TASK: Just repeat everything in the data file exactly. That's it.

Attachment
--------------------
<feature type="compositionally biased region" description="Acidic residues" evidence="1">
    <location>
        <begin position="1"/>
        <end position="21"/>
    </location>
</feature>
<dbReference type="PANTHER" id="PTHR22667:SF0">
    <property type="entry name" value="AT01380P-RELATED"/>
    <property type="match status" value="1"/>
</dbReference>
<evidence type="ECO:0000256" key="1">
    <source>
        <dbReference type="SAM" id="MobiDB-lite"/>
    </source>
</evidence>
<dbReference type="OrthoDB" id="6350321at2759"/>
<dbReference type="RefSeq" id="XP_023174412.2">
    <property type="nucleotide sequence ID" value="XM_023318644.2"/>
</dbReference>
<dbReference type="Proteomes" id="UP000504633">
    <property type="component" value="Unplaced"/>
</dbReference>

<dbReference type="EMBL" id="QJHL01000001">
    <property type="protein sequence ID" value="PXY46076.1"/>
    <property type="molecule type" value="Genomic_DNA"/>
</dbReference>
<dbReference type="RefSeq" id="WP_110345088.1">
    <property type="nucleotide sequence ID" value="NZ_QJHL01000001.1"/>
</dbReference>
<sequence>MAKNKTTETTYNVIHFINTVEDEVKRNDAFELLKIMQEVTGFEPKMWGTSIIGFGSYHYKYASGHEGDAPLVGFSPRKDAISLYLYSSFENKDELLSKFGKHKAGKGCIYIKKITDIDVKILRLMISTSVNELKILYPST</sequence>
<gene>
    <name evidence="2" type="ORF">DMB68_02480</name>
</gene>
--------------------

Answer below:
<feature type="compositionally biased region" description="Acidic residues" evidence="1">
    <location>
        <begin position="1"/>
        <end position="21"/>
    </location>
</feature>
<dbReference type="PANTHER" id="PTHR22667:SF0">
    <property type="entry name" value="AT01380P-RELATED"/>
    <property type="match status" value="1"/>
</dbReference>
<evidence type="ECO:0000256" key="1">
    <source>
        <dbReference type="SAM" id="MobiDB-lite"/>
    </source>
</evidence>
<dbReference type="OrthoDB" id="6350321at2759"/>
<dbReference type="RefSeq" id="XP_023174412.2">
    <property type="nucleotide sequence ID" value="XM_023318644.2"/>
</dbReference>
<dbReference type="Proteomes" id="UP000504633">
    <property type="component" value="Unplaced"/>
</dbReference>

<dbReference type="EMBL" id="QJHL01000001">
    <property type="protein sequence ID" value="PXY46076.1"/>
    <property type="molecule type" value="Genomic_DNA"/>
</dbReference>
<dbReference type="RefSeq" id="WP_110345088.1">
    <property type="nucleotide sequence ID" value="NZ_QJHL01000001.1"/>
</dbReference>
<sequence>MAKNKTTETTYNVIHFINTVEDEVKRNDAFELLKIMQEVTGFEPKMWGTSIIGFGSYHYKYASGHEGDAPLVGFSPRKDAISLYLYSSFENKDELLSKFGKHKAGKGCIYIKKITDIDVKILRLMISTSVNELKILYPST</sequence>
<gene>
    <name evidence="2" type="ORF">DMB68_02480</name>
</gene>